April 16, 2009
Over the past few months a small band of hoodlums has terrorized our street and communities, committing murder and spreading violence. Most of the people murdered in the St. Louis metropolitan area each year are black, part of a persistent pattern in which African Americans are disproportionately victimized by violent crime, usually perpetrated by black on black, and are more likely to be confronted with firearms.
Blacks are also more likely than any other group to be victims of serious violent crime, which is defined as murder, rape, sexual assault, robbery or aggravated assault.
This is a crisis that is devastating black teens and adults across our nation and guns play the major role in black homicide victimization. This crisis must be addressed. We are about to become the bloodiest community in the history of this state and it appears to me to be the most pressing problem confronting the St. Louis region today and the black community in particular. The scope of the challenge is immense. Was Malcolm X right? Do some Black people hate themselves?
It had been noted that some Black students often choose not to participate in gifted programs, and this choice contributes to their under representation in gifted education. This choice to not participate in gifted programs is often based on social or external influences, particularly negative peer pressures, as well as internal or psychological issues, namely racial identity status. Some studies indicate that fear, self-hatred and loneliness are fuelled by our mind and cause most of our miseries. The same mind, when made aware, can cure all these troubles. Are Afro-centric studies the key to solving some of these challenges?
Malcolm X once said “In hating Africa and in hating the Africans, we ended up hating ourselves, without even realizing it, because you can't hate the roots of a tree, and not hate the tree. You can't hate your origin and not end up hating yourself. You can't hate Africa and not hate yourself”.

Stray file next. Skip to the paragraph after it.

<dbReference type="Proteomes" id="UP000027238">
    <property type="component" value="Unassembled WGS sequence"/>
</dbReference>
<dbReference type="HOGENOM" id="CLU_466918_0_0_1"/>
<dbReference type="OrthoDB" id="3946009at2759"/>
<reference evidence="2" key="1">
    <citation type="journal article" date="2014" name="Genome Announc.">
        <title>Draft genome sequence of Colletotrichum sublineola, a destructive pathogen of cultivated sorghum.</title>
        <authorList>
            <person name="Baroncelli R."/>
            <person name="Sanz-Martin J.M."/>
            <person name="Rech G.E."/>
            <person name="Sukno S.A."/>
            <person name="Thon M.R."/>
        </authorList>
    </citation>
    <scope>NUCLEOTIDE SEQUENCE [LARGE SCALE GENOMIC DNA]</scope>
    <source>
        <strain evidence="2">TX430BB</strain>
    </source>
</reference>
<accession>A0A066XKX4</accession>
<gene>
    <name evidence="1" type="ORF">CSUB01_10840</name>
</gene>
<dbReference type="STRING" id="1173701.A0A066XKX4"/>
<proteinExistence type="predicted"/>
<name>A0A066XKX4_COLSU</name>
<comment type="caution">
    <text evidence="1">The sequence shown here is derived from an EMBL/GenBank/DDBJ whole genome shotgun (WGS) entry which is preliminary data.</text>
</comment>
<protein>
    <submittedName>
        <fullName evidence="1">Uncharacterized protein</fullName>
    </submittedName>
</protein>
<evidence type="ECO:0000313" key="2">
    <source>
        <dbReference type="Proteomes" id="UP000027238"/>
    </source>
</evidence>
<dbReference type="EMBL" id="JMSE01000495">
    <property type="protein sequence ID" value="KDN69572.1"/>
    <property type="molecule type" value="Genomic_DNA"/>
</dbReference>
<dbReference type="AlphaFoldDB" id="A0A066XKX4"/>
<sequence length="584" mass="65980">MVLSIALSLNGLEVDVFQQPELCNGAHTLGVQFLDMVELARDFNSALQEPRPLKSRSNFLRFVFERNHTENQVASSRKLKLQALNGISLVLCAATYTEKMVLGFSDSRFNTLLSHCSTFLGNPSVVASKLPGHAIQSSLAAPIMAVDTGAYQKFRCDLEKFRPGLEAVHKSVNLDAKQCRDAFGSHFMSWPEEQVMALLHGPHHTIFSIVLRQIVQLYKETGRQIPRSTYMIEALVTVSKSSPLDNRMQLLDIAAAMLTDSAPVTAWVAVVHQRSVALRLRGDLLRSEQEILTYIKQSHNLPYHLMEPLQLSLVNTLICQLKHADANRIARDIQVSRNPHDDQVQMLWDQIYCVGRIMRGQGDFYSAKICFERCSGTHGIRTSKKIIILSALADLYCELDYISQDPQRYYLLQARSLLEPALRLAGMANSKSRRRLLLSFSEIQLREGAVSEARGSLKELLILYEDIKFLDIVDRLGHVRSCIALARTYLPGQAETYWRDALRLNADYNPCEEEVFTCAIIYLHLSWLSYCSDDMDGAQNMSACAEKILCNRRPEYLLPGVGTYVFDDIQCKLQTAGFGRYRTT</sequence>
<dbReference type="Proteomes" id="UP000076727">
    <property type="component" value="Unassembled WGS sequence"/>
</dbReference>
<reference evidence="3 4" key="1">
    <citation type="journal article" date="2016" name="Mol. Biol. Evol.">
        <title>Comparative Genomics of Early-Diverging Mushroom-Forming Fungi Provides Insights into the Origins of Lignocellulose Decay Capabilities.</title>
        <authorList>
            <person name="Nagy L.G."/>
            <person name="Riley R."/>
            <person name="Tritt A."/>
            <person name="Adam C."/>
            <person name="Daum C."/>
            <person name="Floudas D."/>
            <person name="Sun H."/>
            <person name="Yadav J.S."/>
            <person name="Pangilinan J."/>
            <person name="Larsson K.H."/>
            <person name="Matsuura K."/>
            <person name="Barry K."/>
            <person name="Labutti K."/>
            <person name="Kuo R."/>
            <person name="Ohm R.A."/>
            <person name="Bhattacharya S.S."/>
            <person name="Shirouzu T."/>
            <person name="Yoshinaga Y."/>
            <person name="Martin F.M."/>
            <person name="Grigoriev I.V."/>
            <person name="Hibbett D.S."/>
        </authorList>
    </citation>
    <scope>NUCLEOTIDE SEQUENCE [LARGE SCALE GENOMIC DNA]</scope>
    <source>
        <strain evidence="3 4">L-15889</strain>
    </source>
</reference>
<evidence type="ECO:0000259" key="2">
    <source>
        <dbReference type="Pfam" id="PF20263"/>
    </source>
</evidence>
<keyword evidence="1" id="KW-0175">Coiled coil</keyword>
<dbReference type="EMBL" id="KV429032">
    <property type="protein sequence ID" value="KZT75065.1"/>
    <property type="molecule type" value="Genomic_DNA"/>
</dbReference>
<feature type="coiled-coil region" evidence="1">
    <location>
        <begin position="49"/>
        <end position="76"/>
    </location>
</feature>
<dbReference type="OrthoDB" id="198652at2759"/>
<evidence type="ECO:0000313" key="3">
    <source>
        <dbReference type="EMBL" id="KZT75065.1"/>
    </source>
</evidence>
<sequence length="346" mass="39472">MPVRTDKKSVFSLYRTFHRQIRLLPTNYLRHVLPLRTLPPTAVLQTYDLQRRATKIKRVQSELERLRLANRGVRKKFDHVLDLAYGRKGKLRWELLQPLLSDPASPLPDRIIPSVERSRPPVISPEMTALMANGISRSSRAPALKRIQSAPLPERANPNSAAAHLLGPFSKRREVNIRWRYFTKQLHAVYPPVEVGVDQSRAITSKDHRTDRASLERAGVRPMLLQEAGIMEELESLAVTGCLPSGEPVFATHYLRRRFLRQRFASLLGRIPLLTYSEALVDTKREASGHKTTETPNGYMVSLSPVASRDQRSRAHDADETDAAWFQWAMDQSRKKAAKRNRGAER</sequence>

As indicated by to Dr Jawanja Kunjufu, A new book recently published by local author and educator Fundi Sanyika Anwisye of the Frederick Douglas Institute, may hold the key to solving some of our troubles. Kunjufu writes “The African Personality: Lubrication for Liberation” has provided us an excellent blueprint for resolving conflict from an Afro-centric perspective. He has challenged all of us to go beyond superficial understanding of Afrocentricity and the Nguzo Saba. I believe Anwisye’s analysis that one of our greatest problems is not the external enemy but the one within”.
There are many faces of fear but the most terrible is violence. Most adolescent African American males demonstrate mastery of their environment, and are successful, both academically and socially, and this book was conceived and written in association with people committed to strive individually and collectively for peace and conflict resolution.
Anyise’s book is endorsed by some America’s and Africa’s best known scholars, and philosophers. The author thanks “our ancestors whose lesson is that we must, and can get along better with each other in order to survive, thrive and make a full return to righteous living and sovereignty”.
We understand the need to prevent deadly conflict. It is urgent and all parties, clergy and laymen, should condemn violence and the provocation to violence. Dr. Martin Luther King once said “Somehow this madness must cease. We must stop now.”
We all must inform on and condemn those who seek to provoke violence on our streets and in our homes, and in our neighbors homes and in our communities. Let the violence cease.
I can be reached by fax at (314) 87-3369 or by e-mail at: firstname.lastname@example.org